Bridge partners with Hour of Code
8 October 2018
Do we have the next Ada Lovelace in the making? It’s possible! Bridge pupils across Nigeria have been taking part in the Hour of Code initiative. A global initiative that takes place every year during computer science week and this year is set to be the “largest learning event” in history! Coordinated by code.org, Hour of Code introduces computer science to many across the globe for the first time; learning the basics of coding in an exciting and creative way.
Speaking about the initiative, the Chief Executive Officer, Code.org, Mr. Hadi Partovi said the Hour of Code was created to excite students about computer science and break down stereotypes to show anyone can learn it. “Even without computers, these Bridge students have explored concepts of computational thinking and learned more about their potential. They’re on their way to changing their future and the future of Nigeria. We’re pleased to have them as a partner” He added.
The Hour of Code made history in 2017 when more than 100 million students from 180 countries participated simultaneously. This year, they hope to break that record and we’re excited that Bridge pupils will be part of the effort.
It’ll come as a surprise to many that those in low infrastructure environments are grappling with the technical aspects of coding! It shows that nothing is inaccessible with committed teachers and initiatives like Hour of Code.
In a world where technology now finds its way into every aspect of daily life, it’s crucial that pupils are prepared with the necessary skills when they enter the world of work. Academic Director at Bridge Nigeria, Stacey Nwokeyi believes that a child’s ability to succeed in a world surrounded by technology is hinged on their proficiency in the effective use of computer programs.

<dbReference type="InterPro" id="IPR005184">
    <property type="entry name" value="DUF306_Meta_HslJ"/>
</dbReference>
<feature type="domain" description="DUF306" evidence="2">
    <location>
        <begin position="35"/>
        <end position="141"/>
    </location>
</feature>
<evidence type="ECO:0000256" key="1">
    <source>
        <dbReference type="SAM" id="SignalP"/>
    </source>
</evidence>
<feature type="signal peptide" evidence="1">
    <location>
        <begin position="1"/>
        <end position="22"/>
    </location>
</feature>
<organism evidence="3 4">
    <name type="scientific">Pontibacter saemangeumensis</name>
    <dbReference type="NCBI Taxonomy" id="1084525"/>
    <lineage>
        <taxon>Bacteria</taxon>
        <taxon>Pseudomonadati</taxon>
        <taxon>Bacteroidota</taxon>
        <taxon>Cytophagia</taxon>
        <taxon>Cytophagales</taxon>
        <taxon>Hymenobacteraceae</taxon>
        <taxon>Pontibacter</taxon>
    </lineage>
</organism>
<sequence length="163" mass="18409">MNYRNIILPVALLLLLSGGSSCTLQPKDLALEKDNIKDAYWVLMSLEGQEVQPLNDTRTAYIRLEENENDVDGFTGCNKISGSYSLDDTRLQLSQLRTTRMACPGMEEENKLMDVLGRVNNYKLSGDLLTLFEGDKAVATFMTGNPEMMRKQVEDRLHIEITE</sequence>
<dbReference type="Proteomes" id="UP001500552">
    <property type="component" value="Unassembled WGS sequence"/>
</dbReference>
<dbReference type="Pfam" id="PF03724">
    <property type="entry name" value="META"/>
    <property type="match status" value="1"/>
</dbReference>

Adding to the success of the event was the proportion of girls who took part. Girls are usually under represented in STEM subjects, not here though; with more trying computer science at the event than in the last 70 years. A total of 13 million girl students took part throughout the world. One of these girls, Deborah Lindiwe from Primary Four at Bridge, Igando took part in the event. She learned how to think like a computer through an ‘unplugged’ activity – computer based activities that do not require the use of physical computers. There are signs that passionate teachers everywhere are attempting to teach young Africans the importance of technology through ‘unplugged activity’; teachers like Richard Appiah Akoto from Ghana, who went viral after posting pictures he’d painstakingly sketched out showing a mock-up of a Microsoft Word screen in coloured chalk on his classroom blackboard. Lindiwe certainly enjoyed learning how computers run using techniques such as algorithms and programmes, she said: “I love learning about coding and computers. When I grow up I want to create the next Google!”
This is not the first time Bridge girls have impressed with their coding skills. Sophie Irozuru from Bridge Academy, Maya, is one of our most talented coders. She gave a talk at the PyCon Lagos conference 2017 about her knowledge of Python – a computer programming language, after only learning it for 12 weeks. Girls in some underserved communities often face cultural barriers to certain jobs or subjects, however through co-curricular activities Bridge is empowering girls in subjects such as coding to know that they can pursue any career path they like.